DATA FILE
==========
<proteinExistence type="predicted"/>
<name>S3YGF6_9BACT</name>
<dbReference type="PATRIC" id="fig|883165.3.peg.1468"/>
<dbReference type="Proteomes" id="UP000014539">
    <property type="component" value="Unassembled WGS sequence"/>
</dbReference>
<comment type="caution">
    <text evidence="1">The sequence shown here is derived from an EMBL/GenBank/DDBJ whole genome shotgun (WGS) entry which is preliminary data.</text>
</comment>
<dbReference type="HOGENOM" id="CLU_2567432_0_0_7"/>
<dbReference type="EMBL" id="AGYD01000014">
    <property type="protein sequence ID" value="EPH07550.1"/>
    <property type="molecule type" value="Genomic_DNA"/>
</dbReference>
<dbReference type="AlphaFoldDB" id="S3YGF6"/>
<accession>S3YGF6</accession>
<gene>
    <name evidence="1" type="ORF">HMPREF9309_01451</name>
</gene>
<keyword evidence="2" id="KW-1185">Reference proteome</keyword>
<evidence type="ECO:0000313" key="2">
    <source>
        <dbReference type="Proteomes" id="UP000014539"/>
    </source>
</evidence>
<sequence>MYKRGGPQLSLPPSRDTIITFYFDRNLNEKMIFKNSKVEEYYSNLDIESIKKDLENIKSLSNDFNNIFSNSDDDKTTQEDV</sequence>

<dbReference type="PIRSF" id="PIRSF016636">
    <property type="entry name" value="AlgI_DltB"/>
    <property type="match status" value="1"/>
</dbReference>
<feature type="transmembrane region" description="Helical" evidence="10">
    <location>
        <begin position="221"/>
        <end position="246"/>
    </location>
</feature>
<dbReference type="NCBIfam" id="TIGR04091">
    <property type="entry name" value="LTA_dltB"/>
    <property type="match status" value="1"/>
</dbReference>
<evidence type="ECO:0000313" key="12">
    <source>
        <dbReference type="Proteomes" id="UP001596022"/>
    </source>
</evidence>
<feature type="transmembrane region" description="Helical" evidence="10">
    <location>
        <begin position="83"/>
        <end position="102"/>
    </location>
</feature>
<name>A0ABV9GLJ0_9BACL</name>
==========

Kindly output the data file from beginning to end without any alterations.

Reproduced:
<proteinExistence type="predicted"/>
<name>S3YGF6_9BACT</name>
<dbReference type="PATRIC" id="fig|883165.3.peg.1468"/>
<dbReference type="Proteomes" id="UP000014539">
    <property type="component" value="Unassembled WGS sequence"/>
</dbReference>
<comment type="caution">
    <text evidence="1">The sequence shown here is derived from an EMBL/GenBank/DDBJ whole genome shotgun (WGS) entry which is preliminary data.</text>
</comment>
<dbReference type="HOGENOM" id="CLU_2567432_0_0_7"/>
<dbReference type="EMBL" id="AGYD01000014">
    <property type="protein sequence ID" value="EPH07550.1"/>
    <property type="molecule type" value="Genomic_DNA"/>
</dbReference>
<dbReference type="AlphaFoldDB" id="S3YGF6"/>
<accession>S3YGF6</accession>
<gene>
    <name evidence="1" type="ORF">HMPREF9309_01451</name>
</gene>
<keyword evidence="2" id="KW-1185">Reference proteome</keyword>
<evidence type="ECO:0000313" key="2">
    <source>
        <dbReference type="Proteomes" id="UP000014539"/>
    </source>
</evidence>
<sequence>MYKRGGPQLSLPPSRDTIITFYFDRNLNEKMIFKNSKVEEYYSNLDIESIKKDLENIKSLSNDFNNIFSNSDDDKTTQEDV</sequence>

<dbReference type="PIRSF" id="PIRSF016636">
    <property type="entry name" value="AlgI_DltB"/>
    <property type="match status" value="1"/>
</dbReference>
<feature type="transmembrane region" description="Helical" evidence="10">
    <location>
        <begin position="221"/>
        <end position="246"/>
    </location>
</feature>
<dbReference type="NCBIfam" id="TIGR04091">
    <property type="entry name" value="LTA_dltB"/>
    <property type="match status" value="1"/>
</dbReference>
<evidence type="ECO:0000313" key="12">
    <source>
        <dbReference type="Proteomes" id="UP001596022"/>
    </source>
</evidence>
<feature type="transmembrane region" description="Helical" evidence="10">
    <location>
        <begin position="83"/>
        <end position="102"/>
    </location>
</feature>
<name>A0ABV9GLJ0_9BACL</name>